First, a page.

Utley has indicated his desire to remain in Philadelphia, but what if the team begins a long rebuilding effort?
“Well, you’re creating situations that aren’t necessarily going to happen,” Utley told MLB.com. “I guess we’d have to see at that point, but I don’t plan on going anywhere.”
Utley has 10-and-5 rights — 10 years in the Major Leagues, the last five with the same team — so he can refuse any trade at any time for any reason. He signed a $27 million contract extension last August, which could be worth as much as $75 if options are vested.
Utley said then that one reason he re-signed is because he believed the Phillies could win in the future.
“Last year, re-signing here was something I really wanted to do,” he said. “Great organization. Nothing has changed since then.
“I mean, honestly, I haven’t thought about it.”
But Utley said he still thinks the Phillies can win in the future.
“I think the mentality of trying to win will be there,” Utley said. “I think we need to make improvements as does every team in baseball.”
Utley’s comments follow ones made recently by Jimmy Rollins and Cole Hamels. Rollins, who also has 10-and-5 rights, told USA Today that the Phillies “would have to come up with a reason for me to leave. … if they tell me to go, then I got no choice. I’ll go. If you make it that clear that you don’t want me, you don’t have to tell me twice.
“I’m not going to volunteer to go anywhere. Even if somewhere else was the perfect spot, this is what I know. You weigh that against the instant gratification of winning right now. You leave, and there’s no guarantee you’re going to win anyways. You pack up to leave for a different organization, a different city, and it feels temporary.”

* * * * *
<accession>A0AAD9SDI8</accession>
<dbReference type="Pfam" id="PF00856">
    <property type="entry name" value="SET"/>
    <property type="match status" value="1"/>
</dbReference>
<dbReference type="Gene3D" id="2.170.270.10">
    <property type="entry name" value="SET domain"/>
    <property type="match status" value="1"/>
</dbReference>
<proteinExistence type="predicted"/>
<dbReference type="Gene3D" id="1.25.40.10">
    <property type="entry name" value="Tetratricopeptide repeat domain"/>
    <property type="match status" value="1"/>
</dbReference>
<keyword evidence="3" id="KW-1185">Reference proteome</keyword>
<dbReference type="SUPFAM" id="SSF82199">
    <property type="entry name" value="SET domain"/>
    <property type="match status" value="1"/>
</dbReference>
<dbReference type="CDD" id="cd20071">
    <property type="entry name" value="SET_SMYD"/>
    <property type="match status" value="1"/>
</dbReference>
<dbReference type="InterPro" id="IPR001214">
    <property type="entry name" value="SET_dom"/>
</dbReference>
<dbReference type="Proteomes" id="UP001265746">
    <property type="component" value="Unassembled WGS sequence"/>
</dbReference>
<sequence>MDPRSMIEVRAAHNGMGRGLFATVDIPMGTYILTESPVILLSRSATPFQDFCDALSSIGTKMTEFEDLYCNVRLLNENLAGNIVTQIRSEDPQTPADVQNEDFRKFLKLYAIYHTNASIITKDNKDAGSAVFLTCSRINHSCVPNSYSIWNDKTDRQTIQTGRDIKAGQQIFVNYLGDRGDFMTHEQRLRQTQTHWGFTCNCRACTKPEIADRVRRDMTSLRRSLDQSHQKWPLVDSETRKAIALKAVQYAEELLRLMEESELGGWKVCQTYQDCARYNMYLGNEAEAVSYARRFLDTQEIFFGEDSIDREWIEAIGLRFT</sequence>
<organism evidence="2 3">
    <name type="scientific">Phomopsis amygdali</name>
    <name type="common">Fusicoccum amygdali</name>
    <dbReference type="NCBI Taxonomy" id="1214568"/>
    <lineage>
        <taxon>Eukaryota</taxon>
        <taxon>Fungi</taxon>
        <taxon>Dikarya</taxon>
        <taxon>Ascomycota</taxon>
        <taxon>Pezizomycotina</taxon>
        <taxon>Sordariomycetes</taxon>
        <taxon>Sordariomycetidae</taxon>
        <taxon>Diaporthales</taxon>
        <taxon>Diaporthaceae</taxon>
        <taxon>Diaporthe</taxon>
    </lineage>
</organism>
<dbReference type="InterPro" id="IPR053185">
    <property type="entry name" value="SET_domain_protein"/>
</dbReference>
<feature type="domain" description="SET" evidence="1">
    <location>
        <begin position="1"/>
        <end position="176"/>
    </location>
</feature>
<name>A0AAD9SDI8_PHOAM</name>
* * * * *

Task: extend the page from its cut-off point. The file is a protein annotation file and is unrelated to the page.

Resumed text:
Asked about his desire to remain in Philadelphia should the club elect to rebuild, Hamels, who has a partial no-trade clause, told CSNPhilly.com: “Then it’s a different situation. And I think you kind of have to look at it in a different way because your careers are only so long. Your good years only last so long. You want to make them count.”
But each player has indicated he wants to stay.
He reached a big one this afternoon when he singled to right field in the fifth inning in a 7-3 victory over the Cubs at Citizens Bank Park. It was the 2,235th hit of his career, which moved him past Mike Schmidt as the franchise’s hits leader.
“I’m not done,” Rollins said afterward. “Hopefully we can bring another championship to the city if I’m here long enough and the rest will be the rest.”
That is the question, isn’t it? Will Rollins be here long enough? He is signed through this season with an $11 million option that automatically vests with just 156 more plate appearances this season.
He will hit that mark with ease.
In fact, he should fly past that mark before the July 31 Trade Deadline, which brings up the biggest question of all. Rollins has 10-and-5 rights, so he can veto any trade at any time for any reason. He said last July in Detroit he would not waive his rights because he wanted to break the hits record.
Well, he has it. He also is playing on a team that, despite four wins in five games this week, is just 29-37 and on pace to lose 91 games following an 89-loss season in 2013 and an 81-loss season in 2012. Five consecutive National League East championships, two National League pennants and one World Series championship between from 2007-11 seems like a distant memory.
If the Phillies hold a fire sale next month would Rollins maintain his no-trade stance?
“It really depends if everything is blown up,” Rollins said. “Then you take that into consideration. Fortunately, I don’t have to worry about that right now. But if that time does come, and it’s time to go … people move on.”
It could happen tonight.
Rollins chatted this weekend in Cincinnati about five of his most memorable hits.